Pricing of health care in Massachusetts was analyzed by the Attorney General of that state. She found:
A. Prices paid by health insurers to hospitals and physician groups vary significantly within the same geographic area and amongst providers offering similar levels of service.
B. Price variations are not correlated to (1) quality of care, (2) the sickness of the population served or complexity of the services provided, (3) the extent to which a provider cares for a large portion of patients on Medicare or Medicaid, or (4) whether a provider is an academic teaching or research facility. Moreover, (5) price variations are not adequately explained by differences in hospital costs of delivering similar services at similar facilities.
C. Price variations are correlated to market leverage as measured by the relative market position of the hospital or provider group compared with other hospitals or provider groups within a geographic region or within a group of academic medical centers.
D. Variation in total medical expenses on a per member per month basis is not correlated to the methodology used to pay for health care, with total medical expenses sometimes higher for risk-sharing providers than for providers paid on a fee-for-service basis.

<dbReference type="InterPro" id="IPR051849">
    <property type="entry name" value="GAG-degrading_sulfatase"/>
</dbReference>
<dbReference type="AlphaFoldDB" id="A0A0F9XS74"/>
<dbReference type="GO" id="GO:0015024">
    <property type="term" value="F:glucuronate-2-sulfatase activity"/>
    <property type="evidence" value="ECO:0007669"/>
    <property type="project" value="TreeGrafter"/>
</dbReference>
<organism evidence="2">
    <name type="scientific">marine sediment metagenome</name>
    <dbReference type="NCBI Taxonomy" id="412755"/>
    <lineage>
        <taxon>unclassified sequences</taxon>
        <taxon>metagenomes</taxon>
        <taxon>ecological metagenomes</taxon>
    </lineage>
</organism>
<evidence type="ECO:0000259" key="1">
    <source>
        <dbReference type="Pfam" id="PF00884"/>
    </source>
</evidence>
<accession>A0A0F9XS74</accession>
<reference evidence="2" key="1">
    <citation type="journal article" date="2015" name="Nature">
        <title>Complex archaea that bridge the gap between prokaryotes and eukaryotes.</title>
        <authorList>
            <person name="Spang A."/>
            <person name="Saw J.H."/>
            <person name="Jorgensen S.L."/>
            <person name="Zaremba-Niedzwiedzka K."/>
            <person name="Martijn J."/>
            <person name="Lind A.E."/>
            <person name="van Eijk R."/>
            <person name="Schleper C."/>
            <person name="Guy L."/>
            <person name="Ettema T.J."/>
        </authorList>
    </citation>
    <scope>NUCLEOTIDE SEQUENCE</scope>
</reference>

E. Price increases, not increases in utilization, caused most of the increases in health care costs during the past few years in Massachusetts.
F. Higher priced hospitals are gaining market share at the expense of lower priced hospitals, which are losing volume.
G. The commercial health care marketplace has been distorted by contracting practices that reinforce and perpetuate disparities in pricing.
Medicynical Note: Why do we pay more? Because our health care system is not a system. It’s a mechanism for manipulation and wealth accumulation not health care.